STEAD, Nev. - Dreams do come true for some low-income families struggling to make ends meet. Habitat for Humanity helped ease one family's cross-cultural transition in to America.
The Yembu family immigrated from Cameroon to the United States in 2009, but has only lived in Nevada fro a short period of time. With four kids, her mother and a low paying job, Jackie and her husband faced more struggles than an average family.
With the help from Habitat for Humanity, the Yembu family is now able to live the American dream.
Integrating into American society is difficult without the bare necessities.
"I think the biggest challenge was finding a home. A home for the kids, a home where you could actually call this is my house," Jackie Yembu said.
A small two-bedroom apartment for seven people just wouldn't do. Jackie contacted Habitat for Humanity and received a phone call she would never forget.
"Oh my God, we didn't believe it because so many people wishing they could have a home you know for their kids, for their families, and we were selected so we were really, really grateful to God," she said.
The Truckee Meadows Habitat for Humanity builds about two to five houses a year, giving those families new opportunities.
"Every family has to put in about five hundred hours of what we call sweat equity, which makes it so they are really a participant in their own home," Andrea Santos, Habitat for Humanity Public Relations and Marketing Director said.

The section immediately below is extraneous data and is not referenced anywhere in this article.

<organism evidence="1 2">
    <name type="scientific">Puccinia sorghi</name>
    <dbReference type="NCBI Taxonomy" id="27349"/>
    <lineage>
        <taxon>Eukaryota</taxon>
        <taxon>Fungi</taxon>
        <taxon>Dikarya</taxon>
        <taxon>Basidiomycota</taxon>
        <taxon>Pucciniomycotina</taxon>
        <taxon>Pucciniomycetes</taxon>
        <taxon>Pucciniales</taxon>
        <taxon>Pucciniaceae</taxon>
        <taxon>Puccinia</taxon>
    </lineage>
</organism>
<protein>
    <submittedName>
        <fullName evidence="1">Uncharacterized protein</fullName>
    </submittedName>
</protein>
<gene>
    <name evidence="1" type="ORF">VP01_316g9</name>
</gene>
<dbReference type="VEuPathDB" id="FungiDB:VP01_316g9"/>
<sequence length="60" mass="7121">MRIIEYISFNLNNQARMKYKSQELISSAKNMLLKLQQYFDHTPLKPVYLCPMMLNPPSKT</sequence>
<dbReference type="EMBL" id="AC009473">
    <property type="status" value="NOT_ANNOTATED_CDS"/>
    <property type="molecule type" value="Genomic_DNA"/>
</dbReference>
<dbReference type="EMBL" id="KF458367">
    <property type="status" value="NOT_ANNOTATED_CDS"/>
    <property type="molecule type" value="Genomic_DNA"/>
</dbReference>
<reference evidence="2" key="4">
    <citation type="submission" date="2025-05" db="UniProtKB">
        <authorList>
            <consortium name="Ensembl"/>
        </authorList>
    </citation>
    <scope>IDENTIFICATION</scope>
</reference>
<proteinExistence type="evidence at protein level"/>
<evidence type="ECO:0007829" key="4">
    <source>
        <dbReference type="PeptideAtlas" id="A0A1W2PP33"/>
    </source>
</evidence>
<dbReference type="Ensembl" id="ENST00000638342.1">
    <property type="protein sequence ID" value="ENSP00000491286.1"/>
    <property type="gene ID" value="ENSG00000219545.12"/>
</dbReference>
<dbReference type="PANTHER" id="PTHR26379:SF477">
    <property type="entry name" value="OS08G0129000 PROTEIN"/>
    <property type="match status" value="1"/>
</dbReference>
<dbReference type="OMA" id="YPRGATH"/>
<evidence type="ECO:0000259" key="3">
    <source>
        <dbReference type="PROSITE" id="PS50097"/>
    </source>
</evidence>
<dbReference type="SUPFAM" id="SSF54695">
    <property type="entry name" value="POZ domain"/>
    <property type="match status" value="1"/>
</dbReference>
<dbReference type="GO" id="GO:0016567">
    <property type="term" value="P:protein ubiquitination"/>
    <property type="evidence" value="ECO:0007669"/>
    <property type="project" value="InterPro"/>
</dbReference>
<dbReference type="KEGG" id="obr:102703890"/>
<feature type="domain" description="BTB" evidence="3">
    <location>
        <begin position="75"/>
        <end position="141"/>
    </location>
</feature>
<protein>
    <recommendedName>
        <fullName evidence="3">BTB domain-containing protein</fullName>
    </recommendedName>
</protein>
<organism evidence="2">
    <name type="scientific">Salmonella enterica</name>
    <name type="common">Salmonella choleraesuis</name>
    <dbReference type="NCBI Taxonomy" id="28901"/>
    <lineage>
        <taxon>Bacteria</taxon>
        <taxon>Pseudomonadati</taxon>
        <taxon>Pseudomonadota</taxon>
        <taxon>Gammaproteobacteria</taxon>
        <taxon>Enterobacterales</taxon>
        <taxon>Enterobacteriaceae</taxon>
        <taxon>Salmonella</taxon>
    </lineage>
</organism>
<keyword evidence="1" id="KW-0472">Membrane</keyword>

Families are chosen based on income, family size and their time to build their own house.
"It helps to be able to be handy...this was my very first time of painting so now I'm getting everybody, oh i can paint you want help to paint your new house, Jackie's right here!" Yembu said.
Built from the ground up, Jackie's house was a year-long project that was complete in August.
"Oh my god it's way different now," Yembu said. "The kids, they have enough room to play and each of them got their own room and we got more than enough space so it's really comfortable compared to where we came from."
They're coming here to make a life for themselves and to work hard and become part of the American dream."
And part of the dream was to feel welcomed into American society.
"No matter where you come from, they're willing to talk with you, they want to listen to your story, they're willing to work with you no matter the situation, so it was really a blessing to know Habitat for Humanity," Yembu said.
Jack and her husband have steady jobs and all four of their children are in school.
"It's a hand up, not a hand out, but a hand up to our families," Santos said.